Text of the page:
|Corpus Refs:||Macalister/1949:App. 15|
Okasha/Forsyth/2001:Toureen Peacaun 16
|Discovery:||arch excav, 1944 Duignan, M.V.|
|History:||Okasha/Forsyth/2001, 253: `The stone was found in the summer of 1944 during excavation at the site ... It was a stray find but Waddell and Holland do not record exactly where it was found ... During September to December 1944 the east wall of the church was rebuilt, incorporating many of the inscribed stones, including this one. The stone has remained there since'.|
|Geology:||Okasha/Forsyth/2001, 253: `purplish sandstone'.|
|Dimensions:||0.27 x 0.46 x 0.0 (Okasha/Forsyth/2001)|
Okasha/Forsyth/2001, 253: `The stone is built into the interior east wall of the ruined church'.
Okasha/Forsyth/2001, 253: `The stone is a rectangular slab'.
|Condition:||complete , poor|
Okasha/Forsyth/2001, 253: `It is substantially complete although damaged on its lower edge and missing its bottom right corner'.
|Crosses:||1: latin; linear; straight; expanded; plain; none; none; none; plain|
2: latin; linear; straight; expanded; plain; none; none; none; plain
Macalister/1949, 213: `Two crosses'.
Lionard/1964, 104, Fig. 3.2, is an illustration of the crosses based upon Duignan's drawings.
Okasha/Forsyth/2001, 253: `two small incised linear Latin crosses with expanded terminals'.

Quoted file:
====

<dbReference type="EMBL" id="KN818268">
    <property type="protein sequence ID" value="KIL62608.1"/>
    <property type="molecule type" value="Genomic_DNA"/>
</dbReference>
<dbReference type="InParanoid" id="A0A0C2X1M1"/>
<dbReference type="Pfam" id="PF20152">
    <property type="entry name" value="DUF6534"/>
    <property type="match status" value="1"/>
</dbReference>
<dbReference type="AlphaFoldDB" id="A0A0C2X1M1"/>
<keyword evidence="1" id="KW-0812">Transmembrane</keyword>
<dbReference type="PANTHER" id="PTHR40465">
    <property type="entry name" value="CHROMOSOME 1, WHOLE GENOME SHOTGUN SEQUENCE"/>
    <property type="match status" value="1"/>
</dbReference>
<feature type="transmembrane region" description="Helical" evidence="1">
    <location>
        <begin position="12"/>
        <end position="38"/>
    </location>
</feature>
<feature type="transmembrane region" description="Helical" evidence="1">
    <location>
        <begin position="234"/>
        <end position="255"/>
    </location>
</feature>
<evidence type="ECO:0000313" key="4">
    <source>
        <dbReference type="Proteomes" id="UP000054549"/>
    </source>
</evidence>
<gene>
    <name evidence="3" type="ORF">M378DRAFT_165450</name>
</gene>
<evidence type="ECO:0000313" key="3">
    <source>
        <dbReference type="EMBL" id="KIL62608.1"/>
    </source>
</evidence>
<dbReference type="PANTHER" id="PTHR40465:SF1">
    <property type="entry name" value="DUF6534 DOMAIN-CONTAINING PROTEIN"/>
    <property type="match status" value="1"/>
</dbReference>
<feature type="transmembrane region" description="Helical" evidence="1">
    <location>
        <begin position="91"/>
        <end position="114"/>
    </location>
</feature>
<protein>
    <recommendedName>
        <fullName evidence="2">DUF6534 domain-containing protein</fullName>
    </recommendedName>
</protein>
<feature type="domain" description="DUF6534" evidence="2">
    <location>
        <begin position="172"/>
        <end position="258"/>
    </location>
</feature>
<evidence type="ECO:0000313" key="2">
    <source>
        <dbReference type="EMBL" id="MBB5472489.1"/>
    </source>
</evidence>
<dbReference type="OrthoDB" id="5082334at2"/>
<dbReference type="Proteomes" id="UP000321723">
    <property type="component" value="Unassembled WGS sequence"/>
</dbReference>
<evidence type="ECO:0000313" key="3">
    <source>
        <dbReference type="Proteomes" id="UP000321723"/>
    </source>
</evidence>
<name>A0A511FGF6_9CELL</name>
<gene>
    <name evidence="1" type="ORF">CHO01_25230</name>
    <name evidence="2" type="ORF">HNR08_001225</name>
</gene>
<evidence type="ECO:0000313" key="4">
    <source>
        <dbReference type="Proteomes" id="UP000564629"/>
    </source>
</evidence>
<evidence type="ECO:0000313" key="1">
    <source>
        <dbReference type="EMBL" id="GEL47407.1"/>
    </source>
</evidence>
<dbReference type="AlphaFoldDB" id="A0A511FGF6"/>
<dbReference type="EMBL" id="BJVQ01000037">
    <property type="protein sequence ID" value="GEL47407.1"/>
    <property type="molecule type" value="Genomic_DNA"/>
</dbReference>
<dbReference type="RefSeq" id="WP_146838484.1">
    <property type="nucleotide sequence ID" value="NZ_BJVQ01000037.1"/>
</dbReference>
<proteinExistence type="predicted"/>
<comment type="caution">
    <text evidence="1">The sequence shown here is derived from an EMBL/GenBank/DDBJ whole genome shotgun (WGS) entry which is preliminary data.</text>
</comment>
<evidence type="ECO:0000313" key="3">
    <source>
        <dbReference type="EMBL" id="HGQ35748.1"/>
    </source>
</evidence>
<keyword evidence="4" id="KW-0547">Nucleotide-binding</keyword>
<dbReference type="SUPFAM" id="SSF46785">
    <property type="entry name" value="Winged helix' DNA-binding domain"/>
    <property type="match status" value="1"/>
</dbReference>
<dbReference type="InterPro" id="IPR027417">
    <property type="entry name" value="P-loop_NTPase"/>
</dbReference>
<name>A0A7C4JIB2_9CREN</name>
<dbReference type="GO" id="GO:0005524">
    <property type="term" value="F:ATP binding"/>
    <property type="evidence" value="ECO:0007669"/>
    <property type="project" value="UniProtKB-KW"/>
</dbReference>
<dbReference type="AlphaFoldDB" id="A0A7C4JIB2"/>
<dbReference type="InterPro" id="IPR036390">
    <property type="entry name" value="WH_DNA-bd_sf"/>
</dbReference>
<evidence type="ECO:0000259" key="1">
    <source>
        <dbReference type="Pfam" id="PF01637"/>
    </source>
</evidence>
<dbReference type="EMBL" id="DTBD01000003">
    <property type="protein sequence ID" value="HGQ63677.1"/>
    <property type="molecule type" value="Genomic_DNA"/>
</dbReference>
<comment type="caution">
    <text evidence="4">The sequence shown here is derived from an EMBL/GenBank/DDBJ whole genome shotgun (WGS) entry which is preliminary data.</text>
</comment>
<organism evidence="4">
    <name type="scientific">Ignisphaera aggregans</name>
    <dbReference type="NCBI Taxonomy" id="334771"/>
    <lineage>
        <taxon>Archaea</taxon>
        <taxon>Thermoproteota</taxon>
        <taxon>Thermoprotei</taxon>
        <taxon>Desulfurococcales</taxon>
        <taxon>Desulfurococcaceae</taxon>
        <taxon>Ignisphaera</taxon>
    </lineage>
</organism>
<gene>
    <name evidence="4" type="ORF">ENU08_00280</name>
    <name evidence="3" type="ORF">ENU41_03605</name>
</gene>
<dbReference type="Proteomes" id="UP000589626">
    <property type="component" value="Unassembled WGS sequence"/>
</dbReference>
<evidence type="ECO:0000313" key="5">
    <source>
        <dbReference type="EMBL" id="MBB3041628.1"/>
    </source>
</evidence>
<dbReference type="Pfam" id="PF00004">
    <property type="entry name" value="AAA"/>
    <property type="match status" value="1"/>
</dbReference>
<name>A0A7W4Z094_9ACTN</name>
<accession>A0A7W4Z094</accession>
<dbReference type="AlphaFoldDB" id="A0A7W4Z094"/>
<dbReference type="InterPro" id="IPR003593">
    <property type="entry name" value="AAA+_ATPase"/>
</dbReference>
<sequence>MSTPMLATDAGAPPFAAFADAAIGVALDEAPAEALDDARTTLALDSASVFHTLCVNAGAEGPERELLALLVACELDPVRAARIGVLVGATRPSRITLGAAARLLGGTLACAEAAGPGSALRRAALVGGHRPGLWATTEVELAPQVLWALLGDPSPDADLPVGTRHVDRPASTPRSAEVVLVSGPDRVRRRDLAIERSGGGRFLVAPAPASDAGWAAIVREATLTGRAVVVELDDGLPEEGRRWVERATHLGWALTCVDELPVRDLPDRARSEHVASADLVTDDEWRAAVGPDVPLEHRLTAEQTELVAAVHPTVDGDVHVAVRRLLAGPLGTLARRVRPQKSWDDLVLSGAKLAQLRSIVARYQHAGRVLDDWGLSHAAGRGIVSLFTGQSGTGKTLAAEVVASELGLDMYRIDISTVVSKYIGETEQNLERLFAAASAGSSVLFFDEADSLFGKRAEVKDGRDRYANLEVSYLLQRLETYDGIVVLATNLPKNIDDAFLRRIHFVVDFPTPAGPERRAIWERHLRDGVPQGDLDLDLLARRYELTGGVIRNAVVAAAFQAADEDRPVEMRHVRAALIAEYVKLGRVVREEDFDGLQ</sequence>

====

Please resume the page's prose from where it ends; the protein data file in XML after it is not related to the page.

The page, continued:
|Macalister, R.A.S. (1949):||CVMMENE | LADCEN|
Lionard/1961 104, Fig. 3.2 minor reference
Macalister/1949 213 reading only
Moloney/1964 102 reading only
|Okasha and Forsyth (1996):||CVMMENE | LAD:CEN|
Okasha/Forsyth/2001 253 reading only
|Position:||inc ; broad ; below cross ; undivided|
Macalister/1949, 213: `letters below [the crosses] in two lines'.
Okasha/Forsyth/2001, 253: `The visible face of the stone contains two complete horizontal lines of text. Above these are two small incised linear Latin crosses'.
|Language:||name only (mixed)|
|Palaeography:||Macalister/1949, 213: `Letters...in two lines; the first capitals, the second half-uncials'.|
Okasha/Forsyth/2001, 253--254: `The upper line is in insular decorative capitals and the lower line is in half-uncial script. An incised medial dot is apparently used to divide the two syllable of the lower line. ... The heirarchy of scripts traditionally employed in manuscripts is presumably employed to mark the higher status of the upper name'.
CISP: The first line is in Insular decorative capitals. The initial C is made up of a vertical stroke and two slightly curved strokes at top and bottom. The U is V-shaped, the Es are capitalis. The N is like that from TOURP/34, with the cross stroke going from bottom right to medial left. The two Ms are similar to those that appear at Llangadwladr and Llantwit Major in Wales (LGADW/1, line 1 and LTWIT/3 line 3) and at Tarbat in Scotland (TARBT/1). The ascenders are vertical, while the cross-stroke is made of two separate strokes both angled slightly upwards. That joining the first two ascenders is placed higher than that joining the latter two. In the parallels just cited these cross strokes angle downward from left to right. In this case they angle upward.
The second line is in Insular half-uncial. The A is in the 'OC' form and the D and C have wedge-shaped finials. The initial L is curved, the D has an ascender which bends to the left over an open bow and the E is in the open uncial form with an extended horizontal stroke. There is an interpunct between the D and C.
Okasha/Forsyth/2001, 253: `Both lines of the text are legible'.